On pitch 9, as things get steeper.
At 1030 I remember thinking how well we were doing, dispatching pitch after pitch and getting noticeably higher on the tower. To my surprise, however, we never really reached the headwall - instead the climbing just started getting gradually steeper, and harder. Before we'd even noticed it, we were up amongst the steep buttresses, gullies, and pinnacles of the headwall.
Looking Down on Samazar, far far below!
After about 15 pitches I took my pack off for an exposed 5a wall. The route was never obvious, but there only ever seemed to be one way to go that didn't lead to chossy gullies or blank walls. Things were starting to get tense as I continually feared the next pitch would lead us to a dead-end. The valley floor was a staggeringly long way down.
Pitch 17 turned into easy ground, but just when it looked like we'd found our way up the wall we topped out on a perfect flat-topped tower, separated from the main face by a gap of about 2 metres. It had poor anchors, no way down, and terrible looking rock on either side. The face behind the tower looked totally unclimbable in it's lower part, and the only option was to gain a high crack...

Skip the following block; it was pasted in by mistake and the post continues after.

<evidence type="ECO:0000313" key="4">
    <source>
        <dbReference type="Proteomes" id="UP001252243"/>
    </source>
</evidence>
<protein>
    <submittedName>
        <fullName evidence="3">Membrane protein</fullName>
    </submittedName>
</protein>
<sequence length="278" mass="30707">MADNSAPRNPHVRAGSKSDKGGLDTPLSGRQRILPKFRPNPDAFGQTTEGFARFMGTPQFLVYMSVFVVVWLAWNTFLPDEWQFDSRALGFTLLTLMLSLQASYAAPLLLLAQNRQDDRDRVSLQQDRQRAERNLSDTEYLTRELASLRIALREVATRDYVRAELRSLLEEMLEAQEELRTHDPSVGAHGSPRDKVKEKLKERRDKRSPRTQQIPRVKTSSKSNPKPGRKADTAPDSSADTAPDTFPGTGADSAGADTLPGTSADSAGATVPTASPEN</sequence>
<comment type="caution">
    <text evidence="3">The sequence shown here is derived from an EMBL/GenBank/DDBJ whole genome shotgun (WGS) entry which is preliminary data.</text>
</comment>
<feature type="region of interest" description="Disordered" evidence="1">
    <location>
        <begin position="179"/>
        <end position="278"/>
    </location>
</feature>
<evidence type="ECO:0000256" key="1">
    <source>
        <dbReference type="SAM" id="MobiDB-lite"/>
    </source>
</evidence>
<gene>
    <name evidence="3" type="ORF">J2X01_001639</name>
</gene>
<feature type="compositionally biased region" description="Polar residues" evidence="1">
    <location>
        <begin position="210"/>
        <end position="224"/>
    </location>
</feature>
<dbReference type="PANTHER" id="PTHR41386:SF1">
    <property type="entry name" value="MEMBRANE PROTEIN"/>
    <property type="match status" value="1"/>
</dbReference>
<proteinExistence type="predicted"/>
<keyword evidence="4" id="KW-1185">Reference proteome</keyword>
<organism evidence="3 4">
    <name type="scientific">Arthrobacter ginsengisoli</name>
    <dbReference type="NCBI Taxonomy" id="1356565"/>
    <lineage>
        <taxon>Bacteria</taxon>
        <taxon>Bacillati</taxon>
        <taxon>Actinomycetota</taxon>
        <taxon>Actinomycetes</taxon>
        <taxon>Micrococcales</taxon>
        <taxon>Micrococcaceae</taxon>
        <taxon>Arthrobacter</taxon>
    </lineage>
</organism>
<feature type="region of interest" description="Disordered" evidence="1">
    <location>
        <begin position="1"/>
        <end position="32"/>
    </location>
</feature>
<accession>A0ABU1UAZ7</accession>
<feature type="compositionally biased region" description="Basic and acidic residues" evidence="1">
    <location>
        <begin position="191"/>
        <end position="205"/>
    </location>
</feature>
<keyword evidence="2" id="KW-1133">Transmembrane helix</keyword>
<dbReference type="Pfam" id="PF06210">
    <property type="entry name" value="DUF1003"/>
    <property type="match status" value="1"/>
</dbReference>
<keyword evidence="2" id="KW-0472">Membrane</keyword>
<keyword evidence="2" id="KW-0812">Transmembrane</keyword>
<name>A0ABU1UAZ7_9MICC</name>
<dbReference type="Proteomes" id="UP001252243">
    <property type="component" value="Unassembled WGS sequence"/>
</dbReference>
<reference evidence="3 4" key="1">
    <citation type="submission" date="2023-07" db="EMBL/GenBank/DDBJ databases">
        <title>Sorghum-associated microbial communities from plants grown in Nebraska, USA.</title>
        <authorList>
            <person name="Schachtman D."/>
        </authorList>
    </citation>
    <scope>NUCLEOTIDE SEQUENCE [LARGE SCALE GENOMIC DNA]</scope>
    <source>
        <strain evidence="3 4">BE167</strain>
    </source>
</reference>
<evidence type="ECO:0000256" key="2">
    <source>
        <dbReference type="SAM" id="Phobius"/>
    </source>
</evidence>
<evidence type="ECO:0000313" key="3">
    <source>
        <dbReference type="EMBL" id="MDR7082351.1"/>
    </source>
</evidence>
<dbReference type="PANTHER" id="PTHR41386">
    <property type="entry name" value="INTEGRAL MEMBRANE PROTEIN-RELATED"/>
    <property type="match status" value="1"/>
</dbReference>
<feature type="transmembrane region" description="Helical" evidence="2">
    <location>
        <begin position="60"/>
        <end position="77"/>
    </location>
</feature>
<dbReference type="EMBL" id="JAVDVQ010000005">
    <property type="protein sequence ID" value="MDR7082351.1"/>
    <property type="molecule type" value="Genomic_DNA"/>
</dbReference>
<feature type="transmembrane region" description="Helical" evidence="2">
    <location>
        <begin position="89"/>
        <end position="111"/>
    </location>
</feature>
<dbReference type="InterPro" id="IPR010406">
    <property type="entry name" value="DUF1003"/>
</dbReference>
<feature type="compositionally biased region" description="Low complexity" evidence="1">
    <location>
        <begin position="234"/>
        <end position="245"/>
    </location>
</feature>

Images of silly climbing films, death-defying leaps, and stupid aid moves seemed to materialize. I looked again at options to either side, but there were none. So with some tension in the rope, some pulling on gear, and much surprise I dragged myself up to the next belay.
Katja committed to the silliest free-climbing move we've ever seen, 18 pitches up Labyrinth Ridge
Katja free-climbed the move off the tower, contemplating how to transfer her feet onto the main face whilst staring straight downthe daunting drop below... We'd never imagined that a route of this length would come down to one unavoidable crux move!
And surely that was the top? but no... more pinnacles, downclimbs, steep gullies, moving together, walks, scrambles... it was 5pm by the time we reached the summit having covered about 800m of climbing in 20 or so pitches. The whole route was now a blur of moves, belays, views, decisions and pitches, apart from that one bold step off the tower. It was one of the most incredible day's climbing we'd ever had.